In the beginning was the stone, and the stone prompted ownership, and ownership a rush, and the rush brought an influx of men of diverse appearance who built railroads through the rock, forged a life of palm wine, and devised a system, a mixture of mining and trading.Northern Station. Friday. Around seven or nine in the evening. “Patience, friend, you know full well our trains have lost all sense of time.”The Northern Station was going to the dogs. It was essentially an unfinished metal structure, gutted by artillery, train tracks, and locomotives that called to mind the railroad built by Stanley, cassava fields, cut-rate hotels, greasy spoons, bordellos, Pentecostal churches, bakeries, and noise engineered by men of all generations and nationalities combined.It was the only place on earth you could hang yourself, defecate, blaspheme, fall into infatuation, and thieve without regard to prying eyes. Indeed, an air of connivance hung ever about the place. Jackals don’t eat jackals. They pounce on the turkeys and partridges, and devour them. According to the fickle but ever-recurring legend, the seeds of all resistance movements, all wars of liberation, sprouted at the station, between two locomotives. And as if that weren’t enough, the same legend claims that the building of the railroad resulted in numerous deaths attributed to tropical diseases, technical blunders, the poor working conditions imposed by the colonial authorities – in short, all the usual clichés.Northern Station. Friday. Around seven or nine.He’d been there nearly three hours, jostling with the passers-by as he waited for the train to arrive. Lucien had been at pains to insist on the sense of time, and on these trains that broke all records of derailment, delay, and overcrowding. Requiem had better things to do than wait for this individual who, with the passing of the years, had lost all importance in his eyes. Ever since he’d turned his back on Marxism, Requiem called everyone who deprived him of his freedom of thought and action armchair communists and slum ideologues. He had merchandise to deliver, his life depended on it. But the train carrying that son of a bitch Lucien was dragging its wheels.Northern Station. Friday. Around…“Would you care for some company, sir?”A girl, dressed for a Friday night in a station whose metal structure is unfinished, had come up to him. A moment to size up the merchandise, a dull thud, a racket that marked the entrance of the beast.“Do you have the time, citizen?”He had adequately assayed the chick and even imagined her lying on her mean little bed, despite the half-light. He pulled her body against his, asked her name, “Call me Requiem,” stroked his fingers across the young creature’s breasts, then another line: “Your thighs have the allure of a vodka bottle…” before disappearing into the murky gloom of the slimy, sticky crowd.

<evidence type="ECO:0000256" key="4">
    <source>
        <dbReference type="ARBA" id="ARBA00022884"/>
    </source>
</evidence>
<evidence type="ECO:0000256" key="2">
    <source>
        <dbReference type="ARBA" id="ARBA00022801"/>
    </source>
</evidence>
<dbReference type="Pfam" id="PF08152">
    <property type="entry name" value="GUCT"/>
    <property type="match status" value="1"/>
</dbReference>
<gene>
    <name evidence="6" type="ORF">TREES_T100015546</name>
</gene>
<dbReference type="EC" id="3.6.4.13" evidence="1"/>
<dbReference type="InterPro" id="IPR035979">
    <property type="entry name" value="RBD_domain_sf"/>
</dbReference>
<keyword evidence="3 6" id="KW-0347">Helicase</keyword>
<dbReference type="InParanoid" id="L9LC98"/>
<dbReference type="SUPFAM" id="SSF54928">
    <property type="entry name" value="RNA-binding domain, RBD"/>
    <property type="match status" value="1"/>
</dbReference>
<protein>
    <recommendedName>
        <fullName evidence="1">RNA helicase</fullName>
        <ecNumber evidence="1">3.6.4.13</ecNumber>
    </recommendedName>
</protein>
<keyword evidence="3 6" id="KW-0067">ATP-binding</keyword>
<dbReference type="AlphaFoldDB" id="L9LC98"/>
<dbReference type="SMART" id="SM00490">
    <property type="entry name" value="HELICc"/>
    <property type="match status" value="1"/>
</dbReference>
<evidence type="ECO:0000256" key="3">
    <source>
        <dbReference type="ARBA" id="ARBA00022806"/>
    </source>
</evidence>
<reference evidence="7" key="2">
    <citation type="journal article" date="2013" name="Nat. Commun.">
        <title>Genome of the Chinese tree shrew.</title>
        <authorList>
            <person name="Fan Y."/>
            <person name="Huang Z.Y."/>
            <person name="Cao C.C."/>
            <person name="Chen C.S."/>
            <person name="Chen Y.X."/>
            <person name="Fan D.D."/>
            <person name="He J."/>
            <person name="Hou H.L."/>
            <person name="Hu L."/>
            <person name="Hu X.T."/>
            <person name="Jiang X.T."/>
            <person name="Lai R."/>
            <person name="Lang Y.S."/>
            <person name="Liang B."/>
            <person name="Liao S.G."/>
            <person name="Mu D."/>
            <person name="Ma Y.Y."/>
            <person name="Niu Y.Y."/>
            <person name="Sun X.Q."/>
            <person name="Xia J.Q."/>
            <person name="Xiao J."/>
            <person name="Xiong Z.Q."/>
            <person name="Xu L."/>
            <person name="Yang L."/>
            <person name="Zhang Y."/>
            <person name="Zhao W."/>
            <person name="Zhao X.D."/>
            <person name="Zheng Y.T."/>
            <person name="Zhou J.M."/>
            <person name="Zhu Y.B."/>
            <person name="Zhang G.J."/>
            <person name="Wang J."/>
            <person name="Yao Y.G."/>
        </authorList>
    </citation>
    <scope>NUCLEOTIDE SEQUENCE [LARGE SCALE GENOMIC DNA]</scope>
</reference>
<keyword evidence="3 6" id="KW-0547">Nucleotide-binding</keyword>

Labels: Book Review, Etisalat Prize for Literature, Fiston Mwanza Mujila, Man Booker International Prize, Reviewers Crib, Roland Glasser, Tram 83